Selection of Town Manager on Board’s Next Agenda

By the close of next Monday’s meeting, the Bedford Select Board is expected to designate a new town manager. 

The board is scheduling separate interviews for that session with the finalists for the position – Tyngsborough Town Manager Matthew Hanson and Maynard Town Administrator Greg Johnson.

Board Chair Bopha Malone said the conversations will be followed by discussion and a vote. She hopes the new town manager will be on the job by October. 

Colleen Doyle, Assistant Town Manager for Human Resources and Administration, has been serving as interim manager since the departure of Sarah Stanton at the end of April. Stanton resigned to accept a senior management position in state government.

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The seven-member Town Manager Screening Committee, working with a specialized executive search firm, Community Paradigm Associates, recommended the finalists. Bernard Lynch, who heads the search firm, summarized the process and announced the names publicly at Monday’s meeting.

Lynch said the pool of 30 applicants was narrowed to seven after the screening committee’s first meeting in early July. After two withdrawals, for “family reasons,” the group interviewed the five remaining semifinalists, he said.

Hanson and Johnson were the unanimous choices, along with one other finalist who subsequently withdrew. Lynch said that candidate decided to remain with his present position in municipal government, where “many initiatives were underway and the board really felt his presence was necessary.”

Lynch said one quality that the committee recognized in both finalists was “the ability to bring together people with different ideas and different approaches to problems and develop consensus.”  He said each candidate excels at “getting buy-in and building a sense of community.”

Bedford Town Hall
Bedford Town Hall. Photo Robert Dorer

Hanson was hired as Tyngsborough Assistant Town Administrator in November 2015 and was promoted 17 months later. The position title was changed to town manager last December.

He earned undergraduate and graduate degrees from the University of Massachusetts, Lowell; his master’s was in regional economic and social development. Early in his career, he worked as a program manager for the Lowell Police Department and as a management intern in the city manager’s office, during Lynch’s tenure as manager.

Hanson was elected to two terms on the Chelmsford Board of Selectmen and also served on the Finance Committee. He has been an elected Town Meeting representative for 13 years and serves on the board of directors of the Middlesex 3 Coalition, the regional economic development consortium founded by former Bedford Town Manager Rick Reed.

Johnson has served as Maynard Town Administrator since July 2018. After graduating from Norwich University, the private military college in Vermont in 2006, he was an officer in the U.S. Marine Corps for six years, including a deployment to Iraq.

His first municipal experience was in 2013 with the Mayor’s Office of New Urban Mechanics in Boston. After receiving a master’s degree in public policy from Brandeis University, Johnson worked as an analyst for the state Executive Office of Administration and Finance.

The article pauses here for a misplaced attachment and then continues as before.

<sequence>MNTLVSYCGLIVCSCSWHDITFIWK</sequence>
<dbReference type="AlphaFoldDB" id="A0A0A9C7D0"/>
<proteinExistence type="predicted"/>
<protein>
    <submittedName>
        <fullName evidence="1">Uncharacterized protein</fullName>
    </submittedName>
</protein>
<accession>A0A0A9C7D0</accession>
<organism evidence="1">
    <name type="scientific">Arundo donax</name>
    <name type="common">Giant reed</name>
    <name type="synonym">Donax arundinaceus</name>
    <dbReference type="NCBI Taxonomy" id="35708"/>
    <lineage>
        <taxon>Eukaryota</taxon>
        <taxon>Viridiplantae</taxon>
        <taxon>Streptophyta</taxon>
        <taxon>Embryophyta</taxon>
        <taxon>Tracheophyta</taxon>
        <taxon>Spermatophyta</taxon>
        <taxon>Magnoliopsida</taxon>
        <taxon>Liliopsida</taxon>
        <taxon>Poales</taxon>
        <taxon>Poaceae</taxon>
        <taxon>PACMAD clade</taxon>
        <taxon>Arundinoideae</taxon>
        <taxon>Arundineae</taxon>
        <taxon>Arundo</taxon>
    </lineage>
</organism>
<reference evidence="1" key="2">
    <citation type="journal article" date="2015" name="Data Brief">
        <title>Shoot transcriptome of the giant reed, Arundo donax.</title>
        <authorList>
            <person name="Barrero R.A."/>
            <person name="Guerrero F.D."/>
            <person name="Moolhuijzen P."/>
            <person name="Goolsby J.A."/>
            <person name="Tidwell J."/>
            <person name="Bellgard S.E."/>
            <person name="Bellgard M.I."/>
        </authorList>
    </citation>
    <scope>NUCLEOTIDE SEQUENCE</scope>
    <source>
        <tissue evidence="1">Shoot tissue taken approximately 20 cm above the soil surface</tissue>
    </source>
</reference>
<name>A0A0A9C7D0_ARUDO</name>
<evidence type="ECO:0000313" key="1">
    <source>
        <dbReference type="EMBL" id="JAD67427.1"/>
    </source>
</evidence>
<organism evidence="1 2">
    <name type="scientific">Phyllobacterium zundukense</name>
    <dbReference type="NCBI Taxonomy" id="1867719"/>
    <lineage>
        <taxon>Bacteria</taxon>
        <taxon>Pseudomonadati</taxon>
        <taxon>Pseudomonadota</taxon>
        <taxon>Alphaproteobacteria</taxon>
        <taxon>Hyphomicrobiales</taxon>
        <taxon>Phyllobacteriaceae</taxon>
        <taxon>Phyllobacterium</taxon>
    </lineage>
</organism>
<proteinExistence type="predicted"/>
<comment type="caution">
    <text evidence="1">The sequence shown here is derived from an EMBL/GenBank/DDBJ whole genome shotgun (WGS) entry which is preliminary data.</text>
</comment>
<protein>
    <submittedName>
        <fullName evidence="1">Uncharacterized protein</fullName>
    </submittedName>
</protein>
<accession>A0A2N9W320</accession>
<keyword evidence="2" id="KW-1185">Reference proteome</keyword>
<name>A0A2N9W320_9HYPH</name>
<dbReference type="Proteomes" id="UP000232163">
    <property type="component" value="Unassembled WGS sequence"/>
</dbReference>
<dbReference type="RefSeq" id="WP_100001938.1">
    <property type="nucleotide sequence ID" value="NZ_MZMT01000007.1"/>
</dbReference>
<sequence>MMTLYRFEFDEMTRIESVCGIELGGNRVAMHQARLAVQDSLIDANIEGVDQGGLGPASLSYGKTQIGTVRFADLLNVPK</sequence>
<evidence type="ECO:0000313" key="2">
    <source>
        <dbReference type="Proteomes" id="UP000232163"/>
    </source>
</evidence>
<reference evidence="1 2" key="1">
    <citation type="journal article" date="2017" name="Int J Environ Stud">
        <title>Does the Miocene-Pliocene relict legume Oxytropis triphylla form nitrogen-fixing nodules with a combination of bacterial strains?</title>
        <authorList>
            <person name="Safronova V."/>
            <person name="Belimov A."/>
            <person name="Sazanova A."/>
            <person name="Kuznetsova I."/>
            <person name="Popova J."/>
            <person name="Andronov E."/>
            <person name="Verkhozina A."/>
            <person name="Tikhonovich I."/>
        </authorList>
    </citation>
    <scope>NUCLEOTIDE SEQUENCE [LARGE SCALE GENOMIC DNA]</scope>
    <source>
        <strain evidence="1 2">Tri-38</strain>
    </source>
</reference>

Johnson was a member of the Community Preservation Committee in Acton and has been active with the Massachusetts Municipal Association, including membership in its Energy and Environment Policy Committee.

Each finalist has an identical position on his resume. Hanson was a project and procurement specialist in the Westford Town Manager’s office for a year-and-a-half. He left for Tyngsborough in November 2015, and Johnson was his successor, until landing the Maynard position in June 2018.

Lynch, a former longtime Chelmsford Town Manager, outlined how he and his team – former Burlington Town Administrator John Petrin and Sharon Flaherty, former editorial page editor at The Lowell Sun – assembled the pool of applicants. 

Besides advertising with professional organizations and direct recruitment of about two dozen prospects, he said, the position was made known to his firm’s 400-name database. They also contacted area institutions’ master’s in public administration programs, many of which maintain alumni lists and job postings.

The interview topics, Lynch said, were derived from several sources – discussions with Select Board members and municipal department heads, a community survey with 221 responses, a public forum, and independent research by the firm.

“We formulated a position statement from this and used it as a recruitment tool, identifying candidates who might fit, and to assess candidates,” Lynch continued.

The screening committee “saw everything that we got” as resume reviews took place, Lynch said. He noted that the 30 applicants were substantially more than recent patterns for similar positions. “Bedford is an attractive job,” he said. “We provided the Screening Committee with a tiering of the candidates and identified those who we believed were not qualified.”

Lengthy interviews with the semifinalists took place on July 26 and 28, he said, with subjects ranging from management style and experience, communication and collaboration, and financial management to sustainability and climate, collective bargaining, citizen relations, and government transparency.

Community Paradigm undertook extensive reference checks once the finalists were selected, Lynch added.

Members of the screening committee were Anne Caron, Lora Goldenberg, Cheryl Milroy, Walter St. Onge, and Erin Sandler-Rathe, along with Malone and Select Board member Paul Mortenson.

Malone thanked the volunteers. “Everyone was really engaged,” she said. 

Lynch concurred. “It was a great committee to work with. There were a lot of diverse points of view that came together.”

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